Ripping out 50 failing English boxwoods on a landscape job this year turned into a decorating opportunity. Rather than taking the old shrubs out and chipping and shredding them, I decided to use the still green parts for some boxwood Christmas trees.
A traditional decoration, boxwood trees are simple to make but time consuming. Boxwood sprigs inserted into saturated oasis lasts for at least 2 months in a green fresh looking form. After the holidays, you can even keep your tree which will dry nicely, and spray it gold for next year. Boxwood trees are easy to make and inexpensive if you have boxwood on hand. If you have to buy it though, it is expensive. I own several shrubs that need some attention and wait until early December to give them a thinning so I can use all those fresh greens and not throw them away.
When I thin my boxwood, I just grab a bunch of boxwood and snap it off at the woody stem. I call it ‘snapping boxwood’ and savvy gardeners do this to keep all their boxwood healthy. Beautiful boxwood requires periodic thinning to let air circulate throughout. Most people will sheer their shrubs which just stimulates the boxwood to grow in even thicker, blocking air flow.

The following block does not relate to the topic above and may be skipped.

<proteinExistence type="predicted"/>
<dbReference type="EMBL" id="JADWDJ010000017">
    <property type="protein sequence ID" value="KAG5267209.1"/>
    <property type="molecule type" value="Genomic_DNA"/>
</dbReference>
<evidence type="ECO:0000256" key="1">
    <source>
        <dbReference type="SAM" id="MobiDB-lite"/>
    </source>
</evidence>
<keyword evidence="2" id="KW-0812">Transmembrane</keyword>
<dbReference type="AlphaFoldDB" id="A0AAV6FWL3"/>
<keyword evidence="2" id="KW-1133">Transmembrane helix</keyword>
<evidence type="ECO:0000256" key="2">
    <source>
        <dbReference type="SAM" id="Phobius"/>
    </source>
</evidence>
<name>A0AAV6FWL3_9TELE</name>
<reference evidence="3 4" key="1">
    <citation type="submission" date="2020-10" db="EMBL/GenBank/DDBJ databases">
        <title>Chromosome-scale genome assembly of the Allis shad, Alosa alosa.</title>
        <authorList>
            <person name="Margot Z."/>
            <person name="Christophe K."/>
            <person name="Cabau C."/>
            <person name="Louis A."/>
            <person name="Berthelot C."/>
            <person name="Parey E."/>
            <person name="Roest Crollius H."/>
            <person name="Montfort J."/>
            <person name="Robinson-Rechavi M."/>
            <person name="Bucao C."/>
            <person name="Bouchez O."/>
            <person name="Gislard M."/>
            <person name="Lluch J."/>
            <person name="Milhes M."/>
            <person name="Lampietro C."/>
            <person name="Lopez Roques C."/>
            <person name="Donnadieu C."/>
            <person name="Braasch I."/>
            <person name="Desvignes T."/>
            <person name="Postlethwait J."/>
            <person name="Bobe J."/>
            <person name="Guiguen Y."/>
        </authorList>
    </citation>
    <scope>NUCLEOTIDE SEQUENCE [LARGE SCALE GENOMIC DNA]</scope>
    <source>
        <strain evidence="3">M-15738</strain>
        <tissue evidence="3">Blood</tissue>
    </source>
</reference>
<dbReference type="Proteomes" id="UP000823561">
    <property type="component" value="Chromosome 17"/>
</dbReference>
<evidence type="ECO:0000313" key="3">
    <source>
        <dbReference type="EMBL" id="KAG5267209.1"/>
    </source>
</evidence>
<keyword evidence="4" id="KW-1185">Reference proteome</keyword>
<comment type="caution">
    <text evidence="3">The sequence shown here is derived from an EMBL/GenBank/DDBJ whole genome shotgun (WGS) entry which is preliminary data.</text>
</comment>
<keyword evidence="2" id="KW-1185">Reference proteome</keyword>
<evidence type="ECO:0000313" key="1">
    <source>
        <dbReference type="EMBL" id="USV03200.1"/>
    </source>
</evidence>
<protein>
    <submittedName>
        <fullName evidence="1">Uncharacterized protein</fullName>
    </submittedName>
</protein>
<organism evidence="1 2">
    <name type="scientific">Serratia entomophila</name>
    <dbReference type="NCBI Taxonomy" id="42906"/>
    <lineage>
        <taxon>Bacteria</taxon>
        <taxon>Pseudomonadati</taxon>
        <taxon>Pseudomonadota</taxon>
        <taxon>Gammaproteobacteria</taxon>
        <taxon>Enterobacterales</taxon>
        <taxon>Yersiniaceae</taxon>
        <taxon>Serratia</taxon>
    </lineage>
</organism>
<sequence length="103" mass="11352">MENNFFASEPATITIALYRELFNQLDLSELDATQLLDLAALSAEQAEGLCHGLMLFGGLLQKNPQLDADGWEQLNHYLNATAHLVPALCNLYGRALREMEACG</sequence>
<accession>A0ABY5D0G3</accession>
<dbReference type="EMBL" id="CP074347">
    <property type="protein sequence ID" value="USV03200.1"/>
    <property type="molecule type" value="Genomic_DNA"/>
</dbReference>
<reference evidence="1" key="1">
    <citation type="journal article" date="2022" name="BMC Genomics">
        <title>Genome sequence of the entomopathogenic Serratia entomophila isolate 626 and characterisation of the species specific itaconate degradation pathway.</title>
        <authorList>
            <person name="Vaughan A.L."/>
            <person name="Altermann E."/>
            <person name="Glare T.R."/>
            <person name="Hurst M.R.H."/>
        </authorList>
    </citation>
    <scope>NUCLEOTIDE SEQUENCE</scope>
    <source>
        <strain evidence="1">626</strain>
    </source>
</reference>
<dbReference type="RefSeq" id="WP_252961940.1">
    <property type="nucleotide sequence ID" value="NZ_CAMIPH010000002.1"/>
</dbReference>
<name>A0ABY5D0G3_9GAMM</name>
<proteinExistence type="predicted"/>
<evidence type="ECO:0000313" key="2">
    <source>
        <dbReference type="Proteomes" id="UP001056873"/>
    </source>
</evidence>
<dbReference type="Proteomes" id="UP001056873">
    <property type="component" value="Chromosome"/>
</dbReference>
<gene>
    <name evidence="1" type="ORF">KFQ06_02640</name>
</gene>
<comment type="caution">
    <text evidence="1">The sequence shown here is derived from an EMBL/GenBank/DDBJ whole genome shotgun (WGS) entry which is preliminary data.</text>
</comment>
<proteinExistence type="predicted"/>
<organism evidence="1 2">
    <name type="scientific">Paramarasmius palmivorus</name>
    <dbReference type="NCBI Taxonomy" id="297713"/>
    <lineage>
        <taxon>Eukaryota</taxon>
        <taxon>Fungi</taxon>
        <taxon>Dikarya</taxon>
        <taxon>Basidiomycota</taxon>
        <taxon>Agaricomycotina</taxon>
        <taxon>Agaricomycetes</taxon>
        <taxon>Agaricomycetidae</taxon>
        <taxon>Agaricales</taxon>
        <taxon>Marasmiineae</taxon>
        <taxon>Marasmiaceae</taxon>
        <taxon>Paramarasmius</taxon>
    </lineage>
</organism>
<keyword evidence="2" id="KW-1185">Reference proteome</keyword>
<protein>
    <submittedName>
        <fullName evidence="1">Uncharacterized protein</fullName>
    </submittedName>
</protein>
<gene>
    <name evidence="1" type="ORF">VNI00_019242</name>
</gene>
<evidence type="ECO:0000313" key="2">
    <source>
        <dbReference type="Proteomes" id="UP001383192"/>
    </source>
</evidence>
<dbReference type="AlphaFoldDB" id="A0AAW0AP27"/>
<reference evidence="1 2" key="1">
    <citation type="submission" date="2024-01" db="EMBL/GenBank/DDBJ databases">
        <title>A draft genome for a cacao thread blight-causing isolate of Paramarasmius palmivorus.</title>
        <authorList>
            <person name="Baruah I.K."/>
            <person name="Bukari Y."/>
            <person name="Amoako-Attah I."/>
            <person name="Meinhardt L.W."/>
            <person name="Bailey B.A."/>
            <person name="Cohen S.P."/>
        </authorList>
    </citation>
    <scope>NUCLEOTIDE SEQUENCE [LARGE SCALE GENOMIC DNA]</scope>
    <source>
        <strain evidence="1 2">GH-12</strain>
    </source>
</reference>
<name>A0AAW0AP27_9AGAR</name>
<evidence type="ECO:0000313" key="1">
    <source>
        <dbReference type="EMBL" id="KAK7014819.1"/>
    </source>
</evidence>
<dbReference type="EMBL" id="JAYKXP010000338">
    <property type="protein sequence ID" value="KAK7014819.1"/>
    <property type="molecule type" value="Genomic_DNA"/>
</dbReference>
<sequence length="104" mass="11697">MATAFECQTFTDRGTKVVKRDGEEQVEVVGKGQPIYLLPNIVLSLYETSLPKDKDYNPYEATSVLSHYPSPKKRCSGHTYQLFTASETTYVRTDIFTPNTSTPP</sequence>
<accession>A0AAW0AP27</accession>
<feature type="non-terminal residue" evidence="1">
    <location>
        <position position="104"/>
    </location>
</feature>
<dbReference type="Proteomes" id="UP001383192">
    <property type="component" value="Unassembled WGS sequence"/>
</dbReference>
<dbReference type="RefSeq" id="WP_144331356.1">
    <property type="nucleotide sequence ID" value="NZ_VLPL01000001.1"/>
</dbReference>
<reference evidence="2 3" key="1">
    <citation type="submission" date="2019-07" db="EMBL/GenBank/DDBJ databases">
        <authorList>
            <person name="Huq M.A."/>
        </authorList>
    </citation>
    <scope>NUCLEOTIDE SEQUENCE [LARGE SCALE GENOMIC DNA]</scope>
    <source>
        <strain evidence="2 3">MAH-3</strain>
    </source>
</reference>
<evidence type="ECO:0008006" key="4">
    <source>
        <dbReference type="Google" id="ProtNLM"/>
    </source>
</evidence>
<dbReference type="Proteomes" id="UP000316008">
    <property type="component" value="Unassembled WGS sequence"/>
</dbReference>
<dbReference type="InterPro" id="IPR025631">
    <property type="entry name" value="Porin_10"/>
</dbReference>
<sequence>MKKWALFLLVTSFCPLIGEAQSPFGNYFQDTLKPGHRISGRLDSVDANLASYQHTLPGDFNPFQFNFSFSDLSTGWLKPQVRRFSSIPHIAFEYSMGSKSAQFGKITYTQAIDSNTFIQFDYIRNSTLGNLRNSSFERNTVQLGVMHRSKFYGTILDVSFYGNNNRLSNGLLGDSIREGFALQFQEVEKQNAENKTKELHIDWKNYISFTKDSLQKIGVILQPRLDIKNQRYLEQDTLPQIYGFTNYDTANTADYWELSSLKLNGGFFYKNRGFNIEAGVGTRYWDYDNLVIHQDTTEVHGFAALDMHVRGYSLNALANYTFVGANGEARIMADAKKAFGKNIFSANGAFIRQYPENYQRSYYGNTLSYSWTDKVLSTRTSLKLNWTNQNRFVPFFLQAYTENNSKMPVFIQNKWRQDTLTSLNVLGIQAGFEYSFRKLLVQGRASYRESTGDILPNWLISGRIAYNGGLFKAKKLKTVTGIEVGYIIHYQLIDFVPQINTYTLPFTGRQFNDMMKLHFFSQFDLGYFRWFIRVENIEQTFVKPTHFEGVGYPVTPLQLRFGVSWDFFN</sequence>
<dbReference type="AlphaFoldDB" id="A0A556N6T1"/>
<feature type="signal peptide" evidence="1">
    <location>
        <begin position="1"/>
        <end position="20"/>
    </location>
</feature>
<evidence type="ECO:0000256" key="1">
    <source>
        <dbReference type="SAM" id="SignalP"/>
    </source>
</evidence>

Snapping off hunks of the foliage, creates spaces within the boxwood which aids in air circulation and leads to a healthier shrub. When I talk ‘boxwood’, I am referring to both English, American, and Korean. Though the English is superior for making wreaths and trees, I use any kind that I can get.
Boxwood Tree Directions
- Soak your cut boxwood in a tub of warm water overnight to hydrate the greens and keep them fresh longer
- Choose a small plastic container and add a chunk of oasis for the base. Tape in with florist tape and add some picks.
- Insert your cone on top of the picks
- At this point I add a few wood picks from the side of the cone into the base to make sure everything is secure
- I pick out a nice looking boxwood piece to form the peak. Once I stick that piece in, it gives me a guide to green up the rest of the tree.
- Starting at the bottom, I break off pieces of boxwood and insert them into the oasis around the edge of the container first and move up. I added another variety of green (thujopsis) to the tree to give more textural interest. But if you are a purist, stick with boxwood
- Add floral touches, like white pom poms, red roses, and small Christmas balls directly into the oasis; be sure to leave gaps to insert these elements
- Insert your pieces of boxwood and flowers with care; If you insert them too densely, you could break apart the oasis
- Spray the tree with an anti-dessicant, like Wilt-Pruf to keep the tree fresh for weeks
- For care, I will mist it with water maybe once a week, and make sure that the oasis is thoroughly soaked through to keep it green and fresh